I'm not sure what is a "normal" amount to think about such things, but I do think about them.
Perhaps losing my father at a young age and then attending his funeral initiated some premature awareness that people could die and that there might be some variability in how they are thought of and remembered. As I came to terms with the existence of my own mortality, I more than occasionally wondered what might be said of me at my funeral, and how I would be known from that point on.
Of course it's an incredible privilege to even think about legacy, and dwelling too long on it can bring out the worst impulses of ego and self-importance. To have had incredible opportunities and access to resources over the course of my life and then still try to control how the world works even after I die...well, that would be crazy.
So I try to use any "legacy thinking" as a way to keep me focused, especially on the important things I want to do in life and the kinds of relationships I want to have, instead of as a vehicle for self-inflation or unnatural self-preservation. I also use it to keep perspective:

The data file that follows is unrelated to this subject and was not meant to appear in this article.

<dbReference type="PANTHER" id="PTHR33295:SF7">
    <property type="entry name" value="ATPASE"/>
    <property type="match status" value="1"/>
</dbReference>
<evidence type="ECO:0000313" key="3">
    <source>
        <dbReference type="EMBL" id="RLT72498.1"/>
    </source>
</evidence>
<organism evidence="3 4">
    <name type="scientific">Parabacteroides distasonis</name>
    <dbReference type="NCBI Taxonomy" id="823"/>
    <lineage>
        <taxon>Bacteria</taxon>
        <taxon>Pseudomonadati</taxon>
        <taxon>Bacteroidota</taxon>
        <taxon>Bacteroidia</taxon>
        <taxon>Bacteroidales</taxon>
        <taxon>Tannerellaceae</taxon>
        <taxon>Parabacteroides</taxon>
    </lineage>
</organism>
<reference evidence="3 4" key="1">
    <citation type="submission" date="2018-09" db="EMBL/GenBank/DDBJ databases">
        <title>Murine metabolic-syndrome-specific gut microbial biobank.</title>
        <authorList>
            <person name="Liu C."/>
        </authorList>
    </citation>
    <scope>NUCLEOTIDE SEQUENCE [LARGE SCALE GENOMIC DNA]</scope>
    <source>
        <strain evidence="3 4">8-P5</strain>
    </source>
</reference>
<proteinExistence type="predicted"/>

On a geologic time scale, I won't really have any personal legacy. I will be one of many billions of people who lived in a time when humans inflicted substantial, mostly harmful changes across the planet, killing off many other forms of life while altering the climate, poisoning the water, bringing up oil and putting down trash and toxic chemicals, and just generally making a mess of things while we wait for the sun to implode and swallow the Earth.